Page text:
The Nexthink platform also helped Neuer’s team prevent hundreds of calls to the service desk. They discovered that most calls emanated from the same issue: employees were connecting directly to one of the application servers in the farm and not going through the load balancer to choose the least used one. This resulted in one server becoming hopelessly overloaded and the desktop sessions for the connecting users to slow, thus triggering calls to the help desk. Detecting this root cause helped Neuer’s team give precious hours back to his employees.

My team also found early indications of a network outage a full 90 minutes in advance of the actual event. Previously, most outages would seemingly spring out of the blue after the fact, now Neuer’s team was proactively squashing them before they ever boiled up to the surface.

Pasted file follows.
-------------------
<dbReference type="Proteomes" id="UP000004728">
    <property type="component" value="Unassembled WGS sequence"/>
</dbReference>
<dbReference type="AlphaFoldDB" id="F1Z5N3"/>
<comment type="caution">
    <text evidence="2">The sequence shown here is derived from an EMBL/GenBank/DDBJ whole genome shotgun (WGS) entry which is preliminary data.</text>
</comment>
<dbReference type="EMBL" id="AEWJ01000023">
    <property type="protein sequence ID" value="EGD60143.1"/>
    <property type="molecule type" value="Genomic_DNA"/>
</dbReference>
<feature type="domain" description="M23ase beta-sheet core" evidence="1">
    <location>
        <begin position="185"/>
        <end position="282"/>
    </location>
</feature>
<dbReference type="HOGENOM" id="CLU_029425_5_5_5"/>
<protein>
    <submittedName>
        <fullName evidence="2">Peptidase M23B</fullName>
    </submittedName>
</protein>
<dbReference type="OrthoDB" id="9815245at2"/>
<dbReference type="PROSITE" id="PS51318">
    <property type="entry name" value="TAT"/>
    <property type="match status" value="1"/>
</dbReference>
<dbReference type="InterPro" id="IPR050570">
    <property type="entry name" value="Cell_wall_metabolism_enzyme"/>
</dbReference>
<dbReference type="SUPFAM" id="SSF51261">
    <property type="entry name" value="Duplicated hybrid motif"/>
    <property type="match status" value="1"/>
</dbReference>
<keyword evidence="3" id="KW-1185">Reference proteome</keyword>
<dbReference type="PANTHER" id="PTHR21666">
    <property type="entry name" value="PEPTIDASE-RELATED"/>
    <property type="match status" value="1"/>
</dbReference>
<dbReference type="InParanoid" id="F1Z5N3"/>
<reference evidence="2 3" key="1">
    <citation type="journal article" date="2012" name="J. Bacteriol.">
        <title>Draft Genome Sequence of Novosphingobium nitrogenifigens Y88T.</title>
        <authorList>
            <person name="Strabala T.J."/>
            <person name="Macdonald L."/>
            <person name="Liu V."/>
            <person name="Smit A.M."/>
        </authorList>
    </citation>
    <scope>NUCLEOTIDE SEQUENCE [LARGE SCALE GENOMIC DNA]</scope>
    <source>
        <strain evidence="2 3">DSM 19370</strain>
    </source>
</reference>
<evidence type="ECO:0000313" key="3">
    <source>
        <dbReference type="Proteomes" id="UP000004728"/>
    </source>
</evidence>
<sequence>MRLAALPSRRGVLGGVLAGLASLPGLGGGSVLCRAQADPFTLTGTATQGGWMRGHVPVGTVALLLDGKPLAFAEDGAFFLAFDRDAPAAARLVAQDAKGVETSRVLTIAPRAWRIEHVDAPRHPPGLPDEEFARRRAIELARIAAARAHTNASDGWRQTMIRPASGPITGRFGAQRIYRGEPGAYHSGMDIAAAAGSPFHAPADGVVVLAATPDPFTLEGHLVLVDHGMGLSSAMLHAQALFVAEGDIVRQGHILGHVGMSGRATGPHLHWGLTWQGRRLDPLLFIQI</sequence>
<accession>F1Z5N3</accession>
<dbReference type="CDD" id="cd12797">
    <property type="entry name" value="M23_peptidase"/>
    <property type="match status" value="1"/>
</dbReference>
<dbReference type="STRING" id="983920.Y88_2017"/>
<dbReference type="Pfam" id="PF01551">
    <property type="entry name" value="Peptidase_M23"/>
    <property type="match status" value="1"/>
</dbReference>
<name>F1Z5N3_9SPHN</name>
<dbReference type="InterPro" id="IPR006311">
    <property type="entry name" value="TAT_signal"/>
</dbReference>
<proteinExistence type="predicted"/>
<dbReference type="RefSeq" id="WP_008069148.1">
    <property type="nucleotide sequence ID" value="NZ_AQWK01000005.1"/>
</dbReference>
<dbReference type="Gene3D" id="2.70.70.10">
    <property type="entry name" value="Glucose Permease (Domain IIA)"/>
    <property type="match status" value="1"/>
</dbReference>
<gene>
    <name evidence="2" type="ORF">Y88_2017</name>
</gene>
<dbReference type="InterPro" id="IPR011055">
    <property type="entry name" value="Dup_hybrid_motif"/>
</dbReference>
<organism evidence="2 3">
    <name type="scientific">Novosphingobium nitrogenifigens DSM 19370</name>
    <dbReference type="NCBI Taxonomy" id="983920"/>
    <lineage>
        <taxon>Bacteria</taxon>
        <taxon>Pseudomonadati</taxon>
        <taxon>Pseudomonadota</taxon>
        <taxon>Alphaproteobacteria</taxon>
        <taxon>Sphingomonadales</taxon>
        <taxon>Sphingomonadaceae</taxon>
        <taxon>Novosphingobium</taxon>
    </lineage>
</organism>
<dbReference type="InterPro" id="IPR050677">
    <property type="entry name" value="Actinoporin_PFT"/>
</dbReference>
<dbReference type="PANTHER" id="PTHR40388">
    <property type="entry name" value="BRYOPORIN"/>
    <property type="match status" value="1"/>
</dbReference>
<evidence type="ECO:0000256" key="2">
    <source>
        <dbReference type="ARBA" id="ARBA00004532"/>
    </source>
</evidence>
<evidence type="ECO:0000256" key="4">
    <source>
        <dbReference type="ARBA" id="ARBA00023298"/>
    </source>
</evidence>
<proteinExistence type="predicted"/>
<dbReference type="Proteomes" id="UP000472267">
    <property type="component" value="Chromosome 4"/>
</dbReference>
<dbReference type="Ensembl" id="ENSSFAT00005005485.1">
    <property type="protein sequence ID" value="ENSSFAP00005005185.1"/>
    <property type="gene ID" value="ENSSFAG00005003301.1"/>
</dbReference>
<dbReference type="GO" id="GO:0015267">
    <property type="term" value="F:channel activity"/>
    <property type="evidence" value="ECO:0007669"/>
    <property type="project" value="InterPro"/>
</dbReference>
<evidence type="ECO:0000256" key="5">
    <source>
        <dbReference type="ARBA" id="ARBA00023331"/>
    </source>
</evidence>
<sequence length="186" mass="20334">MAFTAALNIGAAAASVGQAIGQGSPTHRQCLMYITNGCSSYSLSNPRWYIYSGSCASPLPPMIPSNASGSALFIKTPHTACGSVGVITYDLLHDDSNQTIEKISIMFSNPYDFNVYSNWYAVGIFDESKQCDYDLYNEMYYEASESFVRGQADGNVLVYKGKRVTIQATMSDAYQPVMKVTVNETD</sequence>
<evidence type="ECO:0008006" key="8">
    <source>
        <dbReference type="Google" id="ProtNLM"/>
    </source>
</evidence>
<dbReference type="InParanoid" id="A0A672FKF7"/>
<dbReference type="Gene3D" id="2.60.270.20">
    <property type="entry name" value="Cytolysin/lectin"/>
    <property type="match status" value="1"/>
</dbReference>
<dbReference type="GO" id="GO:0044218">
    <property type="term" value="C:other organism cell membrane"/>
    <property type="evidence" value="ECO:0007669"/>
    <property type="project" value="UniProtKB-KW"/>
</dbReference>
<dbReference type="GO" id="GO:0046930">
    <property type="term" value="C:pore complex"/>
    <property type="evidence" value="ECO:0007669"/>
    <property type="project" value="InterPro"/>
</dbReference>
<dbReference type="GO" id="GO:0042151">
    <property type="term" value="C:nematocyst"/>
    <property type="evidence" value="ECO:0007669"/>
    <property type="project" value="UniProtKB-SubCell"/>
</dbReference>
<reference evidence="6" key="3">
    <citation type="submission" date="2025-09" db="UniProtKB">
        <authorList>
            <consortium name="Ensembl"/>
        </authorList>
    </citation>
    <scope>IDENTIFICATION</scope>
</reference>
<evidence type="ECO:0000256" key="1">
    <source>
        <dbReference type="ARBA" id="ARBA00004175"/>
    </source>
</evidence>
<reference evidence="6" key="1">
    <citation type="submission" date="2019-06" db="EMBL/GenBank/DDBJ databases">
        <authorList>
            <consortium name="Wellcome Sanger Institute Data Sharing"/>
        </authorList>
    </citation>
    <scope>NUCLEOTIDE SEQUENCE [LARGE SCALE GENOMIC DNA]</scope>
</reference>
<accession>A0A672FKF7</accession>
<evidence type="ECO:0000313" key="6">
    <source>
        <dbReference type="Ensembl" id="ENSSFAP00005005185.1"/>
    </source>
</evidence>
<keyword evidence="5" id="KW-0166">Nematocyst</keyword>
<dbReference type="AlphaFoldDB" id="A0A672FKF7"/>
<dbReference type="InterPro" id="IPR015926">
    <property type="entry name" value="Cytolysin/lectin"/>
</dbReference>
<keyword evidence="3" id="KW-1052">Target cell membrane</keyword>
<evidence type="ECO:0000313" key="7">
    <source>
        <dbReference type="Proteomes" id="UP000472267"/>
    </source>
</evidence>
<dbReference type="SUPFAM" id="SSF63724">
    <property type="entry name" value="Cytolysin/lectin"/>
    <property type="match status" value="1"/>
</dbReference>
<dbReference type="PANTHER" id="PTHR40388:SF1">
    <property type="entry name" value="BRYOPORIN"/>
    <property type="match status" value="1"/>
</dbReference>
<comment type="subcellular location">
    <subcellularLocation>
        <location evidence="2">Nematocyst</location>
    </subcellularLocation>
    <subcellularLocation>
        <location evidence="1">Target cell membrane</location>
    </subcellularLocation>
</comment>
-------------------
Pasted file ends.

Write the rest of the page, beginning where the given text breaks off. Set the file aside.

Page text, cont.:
Improved visibility

Like most technology leaders, Neuer assumed his elaborate charts and processes showed a complete VDI picture, when in fact we found several blind spots there. Without true end-to-end visibility these gaps would have taken them years to identify.

Within the Nexthink platform, Neuer could isolate a specific server that showed larger than normal average response times attributed to a specific IBM managed device—he reported this to his IBM service owner and they were able to quickly patch up the issue.

Even with certain architectural limitations for this project (for example, we couldn’t connect to the physical device itself) our team still devised an ingenious way to fill in Schalko’s missing end-user data. We set up network latency and round trip time data monitoring, which was pulled in directly via alerts in the Nexthink Finder console. Now, Neuer and his team could immediately view trends with end to end performance for things like network response time (per physical and virtual device) and successful network connections (per physical and virtual device). They could also see if and why certain employees experienced high network and app latency—all in the same Nexthink platform.